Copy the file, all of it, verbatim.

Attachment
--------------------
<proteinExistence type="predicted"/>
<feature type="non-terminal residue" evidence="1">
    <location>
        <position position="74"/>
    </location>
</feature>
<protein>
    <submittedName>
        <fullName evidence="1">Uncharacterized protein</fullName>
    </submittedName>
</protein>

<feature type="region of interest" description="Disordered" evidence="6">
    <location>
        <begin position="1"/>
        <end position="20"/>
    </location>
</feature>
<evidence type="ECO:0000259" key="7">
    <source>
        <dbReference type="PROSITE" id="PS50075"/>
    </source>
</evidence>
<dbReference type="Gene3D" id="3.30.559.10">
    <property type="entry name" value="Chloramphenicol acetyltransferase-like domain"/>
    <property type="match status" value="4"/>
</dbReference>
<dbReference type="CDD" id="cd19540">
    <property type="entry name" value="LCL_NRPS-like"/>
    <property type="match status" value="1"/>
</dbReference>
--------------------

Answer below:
<proteinExistence type="predicted"/>
<feature type="non-terminal residue" evidence="1">
    <location>
        <position position="74"/>
    </location>
</feature>
<protein>
    <submittedName>
        <fullName evidence="1">Uncharacterized protein</fullName>
    </submittedName>
</protein>

<feature type="region of interest" description="Disordered" evidence="6">
    <location>
        <begin position="1"/>
        <end position="20"/>
    </location>
</feature>
<evidence type="ECO:0000259" key="7">
    <source>
        <dbReference type="PROSITE" id="PS50075"/>
    </source>
</evidence>
<dbReference type="Gene3D" id="3.30.559.10">
    <property type="entry name" value="Chloramphenicol acetyltransferase-like domain"/>
    <property type="match status" value="4"/>
</dbReference>
<dbReference type="CDD" id="cd19540">
    <property type="entry name" value="LCL_NRPS-like"/>
    <property type="match status" value="1"/>
</dbReference>